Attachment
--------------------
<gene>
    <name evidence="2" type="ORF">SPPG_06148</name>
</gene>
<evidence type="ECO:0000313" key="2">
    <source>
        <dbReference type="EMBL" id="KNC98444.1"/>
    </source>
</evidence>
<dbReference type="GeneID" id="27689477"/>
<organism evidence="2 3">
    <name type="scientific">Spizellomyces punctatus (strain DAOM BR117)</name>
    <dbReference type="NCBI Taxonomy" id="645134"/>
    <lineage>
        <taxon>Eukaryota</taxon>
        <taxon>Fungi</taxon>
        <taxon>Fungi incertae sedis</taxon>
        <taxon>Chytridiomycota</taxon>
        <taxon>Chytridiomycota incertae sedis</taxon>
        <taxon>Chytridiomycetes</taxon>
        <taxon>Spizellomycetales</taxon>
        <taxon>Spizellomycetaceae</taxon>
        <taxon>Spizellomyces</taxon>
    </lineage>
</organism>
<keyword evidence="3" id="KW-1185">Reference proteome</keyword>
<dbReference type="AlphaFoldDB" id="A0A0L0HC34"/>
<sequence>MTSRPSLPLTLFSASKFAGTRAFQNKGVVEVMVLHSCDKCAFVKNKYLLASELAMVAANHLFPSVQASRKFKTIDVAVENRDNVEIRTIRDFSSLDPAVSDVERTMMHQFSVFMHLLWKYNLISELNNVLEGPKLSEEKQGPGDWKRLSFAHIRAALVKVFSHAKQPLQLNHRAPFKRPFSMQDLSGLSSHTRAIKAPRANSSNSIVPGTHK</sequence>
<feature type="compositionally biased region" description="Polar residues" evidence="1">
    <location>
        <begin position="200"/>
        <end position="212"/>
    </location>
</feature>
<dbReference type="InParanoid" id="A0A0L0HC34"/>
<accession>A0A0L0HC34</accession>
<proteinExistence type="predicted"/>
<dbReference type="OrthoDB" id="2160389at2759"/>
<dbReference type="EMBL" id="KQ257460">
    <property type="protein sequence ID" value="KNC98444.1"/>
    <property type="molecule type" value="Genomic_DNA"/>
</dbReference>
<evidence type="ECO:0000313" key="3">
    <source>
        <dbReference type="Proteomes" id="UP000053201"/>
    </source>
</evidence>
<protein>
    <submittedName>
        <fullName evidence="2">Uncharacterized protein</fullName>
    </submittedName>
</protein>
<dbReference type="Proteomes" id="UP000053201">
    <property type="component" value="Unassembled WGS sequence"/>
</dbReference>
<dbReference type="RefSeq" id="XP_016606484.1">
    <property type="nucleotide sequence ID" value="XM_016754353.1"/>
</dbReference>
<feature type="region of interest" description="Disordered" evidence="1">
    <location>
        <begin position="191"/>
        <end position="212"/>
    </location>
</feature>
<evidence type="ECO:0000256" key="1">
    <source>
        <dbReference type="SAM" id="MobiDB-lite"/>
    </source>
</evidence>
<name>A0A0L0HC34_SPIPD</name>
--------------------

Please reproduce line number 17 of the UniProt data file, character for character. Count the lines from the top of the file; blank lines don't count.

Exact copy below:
        <taxon>Chytridiomycota</taxon>